Next weekend is the biggest advertising event of the year: the Super Bowl. The entire nation will gather around their televisions, split roughly between people watching for the game and people watching for the commercials.
But now you don't even have to watch the big game to know what the commercials will be. Companies are putting out commercials early or, even worse, teasers for ads that are longer than the ads themselves. They're also sending out kits to journalists that hint at their commercials.
That's where I have a problem.
In the past, part of the fun of watching the Super Bowl for non-football fans, other than gorging on chicken wings, was checking out the brand new commercials that were making their premiere. The surprise was part of the fun. As a non-football fan myself, I looked forward to the ad breaks so I didn't have to pretend like I cared what Wes Welker did, or what a Wes Welker is.
All that's changed now that ads have gone from incredibly expensive to small-country-GDP insane.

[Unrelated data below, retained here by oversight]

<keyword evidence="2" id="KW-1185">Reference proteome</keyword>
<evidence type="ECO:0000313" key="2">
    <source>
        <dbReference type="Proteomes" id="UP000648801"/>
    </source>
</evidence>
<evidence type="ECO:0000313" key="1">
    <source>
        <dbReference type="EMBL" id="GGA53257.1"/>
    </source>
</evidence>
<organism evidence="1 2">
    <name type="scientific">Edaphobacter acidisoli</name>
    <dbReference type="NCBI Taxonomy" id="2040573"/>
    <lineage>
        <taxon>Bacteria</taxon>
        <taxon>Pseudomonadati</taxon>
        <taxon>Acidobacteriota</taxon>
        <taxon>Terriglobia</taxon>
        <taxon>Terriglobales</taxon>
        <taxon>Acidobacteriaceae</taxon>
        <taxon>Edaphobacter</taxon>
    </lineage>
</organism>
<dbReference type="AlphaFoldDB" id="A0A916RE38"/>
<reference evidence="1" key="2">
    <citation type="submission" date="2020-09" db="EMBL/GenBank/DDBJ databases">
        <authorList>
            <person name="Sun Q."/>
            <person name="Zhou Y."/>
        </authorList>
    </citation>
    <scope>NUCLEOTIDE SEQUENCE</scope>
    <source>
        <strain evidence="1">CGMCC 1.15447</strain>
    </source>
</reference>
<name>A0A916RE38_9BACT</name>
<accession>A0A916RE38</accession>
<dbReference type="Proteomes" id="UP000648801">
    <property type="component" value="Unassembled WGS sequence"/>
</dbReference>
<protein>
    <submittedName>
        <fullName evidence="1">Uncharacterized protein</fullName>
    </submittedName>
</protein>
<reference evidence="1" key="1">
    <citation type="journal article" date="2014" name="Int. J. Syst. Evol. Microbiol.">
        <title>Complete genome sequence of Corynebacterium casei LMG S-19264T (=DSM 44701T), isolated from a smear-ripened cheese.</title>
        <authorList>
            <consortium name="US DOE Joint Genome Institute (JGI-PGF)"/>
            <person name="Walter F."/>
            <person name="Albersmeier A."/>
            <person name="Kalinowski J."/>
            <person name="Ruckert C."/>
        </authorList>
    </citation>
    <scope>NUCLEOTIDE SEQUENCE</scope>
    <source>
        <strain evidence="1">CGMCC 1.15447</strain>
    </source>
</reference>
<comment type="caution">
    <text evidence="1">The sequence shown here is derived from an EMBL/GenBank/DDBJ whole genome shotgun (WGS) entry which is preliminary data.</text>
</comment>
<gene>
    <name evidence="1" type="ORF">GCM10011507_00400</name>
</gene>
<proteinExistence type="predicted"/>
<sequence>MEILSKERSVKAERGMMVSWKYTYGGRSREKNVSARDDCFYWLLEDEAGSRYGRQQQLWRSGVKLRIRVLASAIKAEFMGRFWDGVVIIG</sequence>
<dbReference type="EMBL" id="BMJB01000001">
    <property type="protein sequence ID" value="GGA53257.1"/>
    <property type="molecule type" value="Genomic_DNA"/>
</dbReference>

Corporations, and especially automakers, need to make their multi-million dollar investment worthwhile. That means they've taken to making ads for their ads so we'll tune in for their ads. These ads are designed to prep us for the real ads and are two or three times longer than the commercial they're prepping us for.
Sometimes they release the ad ahead of time on YouTube. And in order to watch that ad on YouTube, you'll probably have to watch another ad before that ad. Selling ads for ads. It's a crazy world we live in.
Last year, Honda tried to convince everyone that an all-new Ferris Bueller movie was going to be released. If only that were the case. The buzz was all for the brand new CRV. It was dishonest, although the build up to the commercial was actually far better than the commercial itself, which I found super boring.